It caught my eye that the NBA coordinated with its broadcast partner ESPN to launch a big rollout for its in-season tournament like it was college basketball Selection Sunday or something. The ad special is one of the reasons why I think ESPN will continue to have substantial broadcast rights in the new TV deal; I can’t imagine a marketing show like that would draw an audience on a streamer like Amazon Prime or Apple TV+.
A big chunk of the special was devoted to explaining the various complexities of the play-in tournament. The games won’t happen all at the same time and not all of them will count toward regular-season standings. Only some of the games will be in Vegas and it won’t have any implications for the actual playoffs. The NBA only scheduled 80 games this season so it could tack on extra games for teams that didn’t make it out of the group stage. If your head’s spinning, don’t worry, it’s a lot even for someone whose job is to know this stuff.
That said, I’m rooting for it to be a success, and think it eventually will find footing with the American audience. The schedule is way too long,and players have been signaling for several seasons that playing in every game just isn’t worth it. Fans are taking their lead; this past regular season ranked among the least-watched regular seasons in the past 30 years, per Sports Media Watch analysis.
If owners balk at slicing games from the schedule in order to make each more meaningful in the standings, then the in-season tournament is a worthy attempt to stir up some juice. I think there’s a chance that the tournament is buried underneath the weight of the NFL behemoth in November and December, but hey, don’t let perfection be the enemy of progress!
I share my fellow Substacker Marc Stein’s skepticism that it will be a hit right away (Stein’s more succinct reaction to the NBA Cup: “I hate it.”). The play-in tournament, which was met with a large swath of doubters, turned out to be a rousing overnight success. Unlike the play-in, I think the NBA Cup is going to be a years-long experiment. I’m a fan.
But … the NBA’s in-season tournament added about 1,500 miles of travel per team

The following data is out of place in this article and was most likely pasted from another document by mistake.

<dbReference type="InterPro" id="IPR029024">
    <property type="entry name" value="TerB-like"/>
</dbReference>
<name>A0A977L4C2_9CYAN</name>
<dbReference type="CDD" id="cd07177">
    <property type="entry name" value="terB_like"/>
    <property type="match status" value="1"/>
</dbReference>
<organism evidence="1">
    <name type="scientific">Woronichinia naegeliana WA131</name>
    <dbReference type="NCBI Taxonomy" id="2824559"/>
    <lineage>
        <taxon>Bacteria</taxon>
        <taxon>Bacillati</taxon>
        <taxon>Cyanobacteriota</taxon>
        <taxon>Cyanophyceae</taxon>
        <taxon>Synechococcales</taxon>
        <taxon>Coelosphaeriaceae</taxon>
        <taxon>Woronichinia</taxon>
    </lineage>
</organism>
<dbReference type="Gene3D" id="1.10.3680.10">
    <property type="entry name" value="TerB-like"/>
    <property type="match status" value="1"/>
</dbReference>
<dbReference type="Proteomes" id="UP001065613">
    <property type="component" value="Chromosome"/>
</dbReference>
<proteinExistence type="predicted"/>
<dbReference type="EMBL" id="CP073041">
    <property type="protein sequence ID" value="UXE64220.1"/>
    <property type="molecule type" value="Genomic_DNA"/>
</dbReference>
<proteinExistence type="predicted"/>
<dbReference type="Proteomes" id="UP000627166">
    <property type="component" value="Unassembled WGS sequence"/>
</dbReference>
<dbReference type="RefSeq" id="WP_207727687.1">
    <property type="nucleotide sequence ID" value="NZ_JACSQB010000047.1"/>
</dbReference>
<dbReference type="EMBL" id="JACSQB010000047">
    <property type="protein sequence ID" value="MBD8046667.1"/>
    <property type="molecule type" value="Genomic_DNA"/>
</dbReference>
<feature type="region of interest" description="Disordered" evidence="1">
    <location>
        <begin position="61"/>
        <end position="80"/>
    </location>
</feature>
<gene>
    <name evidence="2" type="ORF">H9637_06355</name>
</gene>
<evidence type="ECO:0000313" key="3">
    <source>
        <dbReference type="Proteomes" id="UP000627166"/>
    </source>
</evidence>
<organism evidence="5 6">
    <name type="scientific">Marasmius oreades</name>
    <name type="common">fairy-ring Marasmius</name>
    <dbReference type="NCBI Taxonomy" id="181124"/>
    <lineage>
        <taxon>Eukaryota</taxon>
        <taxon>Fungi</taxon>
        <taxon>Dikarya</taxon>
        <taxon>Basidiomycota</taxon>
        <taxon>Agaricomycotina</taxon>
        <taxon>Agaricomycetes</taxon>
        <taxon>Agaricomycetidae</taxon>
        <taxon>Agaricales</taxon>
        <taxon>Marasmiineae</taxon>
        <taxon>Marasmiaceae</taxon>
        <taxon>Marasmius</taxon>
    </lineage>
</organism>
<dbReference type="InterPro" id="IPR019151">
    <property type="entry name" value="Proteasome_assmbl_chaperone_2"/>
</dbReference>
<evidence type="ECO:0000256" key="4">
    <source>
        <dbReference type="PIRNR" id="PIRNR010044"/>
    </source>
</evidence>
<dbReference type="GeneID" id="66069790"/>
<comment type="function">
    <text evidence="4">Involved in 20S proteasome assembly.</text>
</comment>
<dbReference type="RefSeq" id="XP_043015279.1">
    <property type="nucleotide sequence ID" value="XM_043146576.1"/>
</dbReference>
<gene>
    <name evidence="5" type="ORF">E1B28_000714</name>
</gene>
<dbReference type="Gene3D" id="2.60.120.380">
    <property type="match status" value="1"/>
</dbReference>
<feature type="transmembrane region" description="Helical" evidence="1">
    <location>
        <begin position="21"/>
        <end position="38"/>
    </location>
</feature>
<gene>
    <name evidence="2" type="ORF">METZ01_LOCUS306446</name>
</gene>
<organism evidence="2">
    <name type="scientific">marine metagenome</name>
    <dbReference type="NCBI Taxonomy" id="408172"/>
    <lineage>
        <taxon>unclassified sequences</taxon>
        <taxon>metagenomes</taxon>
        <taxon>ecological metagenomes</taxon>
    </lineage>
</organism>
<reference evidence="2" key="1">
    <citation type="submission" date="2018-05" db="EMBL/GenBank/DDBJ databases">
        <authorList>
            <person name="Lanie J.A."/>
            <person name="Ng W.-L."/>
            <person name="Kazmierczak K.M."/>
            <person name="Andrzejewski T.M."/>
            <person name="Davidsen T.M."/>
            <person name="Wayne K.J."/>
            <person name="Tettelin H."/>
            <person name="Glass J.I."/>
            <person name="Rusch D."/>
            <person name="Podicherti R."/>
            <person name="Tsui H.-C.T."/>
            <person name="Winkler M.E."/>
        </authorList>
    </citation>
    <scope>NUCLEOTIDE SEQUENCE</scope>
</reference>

When I covered player health for ESPN and aired team complaints about the NBA’s grueling schedule, I’d hear an earful from the league about how the schedule is simply a math problem. Paraphrasing here, but there’s only so much you can do to reduce travel when you have 30 teams playing 82 games in a certain span.
Here’s what I wrote in 2016:
No sport spends more time at 30,000 feet than the NBA. Consider that the Warriors will travel an NBA-high 54,000 miles this season, per an NBAsavant.com analysis, twice as many as the NFL's top travel team (the 49ers, who jetted 28,000 miles in 2015, according to Pro Football Reference). Baseball obviously has it worse with its 162-game schedule, right? Wrong: The average NBA team logged 44,214 miles last season; in MLB it was 29,374, according to BaseballSavant.com. Even NHL teams travel less than NBA teams do, averaging about 40,000 miles of flight per season.
And they were right for the most part. The league has cracked down on both schedule density and travel. Since that magazine story was published, the league has snipped the average mileage for an NBA squad from 44,214 miles to 42,619 miles this season (pro-rated for 82 games since the league has only scheduled 80 games). That’s about a four percent drop. Again: a math problem.
Last year, the league noted in a press release that the average mileage last season stood at a record-low 41,000 miles, which means the average team this season is adding about 1,500 miles of travel to their schedule. Back-to-backs are up slightly as well compared to last season. That’s what happens when you shoehorn an in-season tournament into an 82-game schedule. It should be mentioned that the team average for back-to-backs requiring travel has been reduced to a record-low 9.0. I’m hoping that number dials down to zero but that’s a story for another day.
Wemby isn’t getting the Zion treatment
When Zion Williamson entered his rookie season with the New Orleans Pelicans, the NBA gave 20 national TV games to the Duke sensation.
By comparison, Victor Wembanyama’s San Antonio Spurs received only 11 this season – about half Zion’s total.
It’s a little startling that the NBA has chosen to showcase Wembanyama as much as the Sacramento Kings considering how aggressive they’ve been in getting in the Wemby business even before draft night. This is the same league that acquired the rights to stream his French league games in the NBA app.
Reading the tea leaves, I’m guessing that the NBA doesn’t want to put all its eggs in a basket stitched by Gregg Popovich, the guy who popularized the load-management strategy. The Spurs are surely going to be careful with Wemby coming off a demanding French league schedule, which had him playing pro games right up until Summer League. The other piece of this is the Spurs roster. Sheesh. If Wemby doesn’t play, the NBA risks putting a team headlined by Cam Payne on ESPN’s air.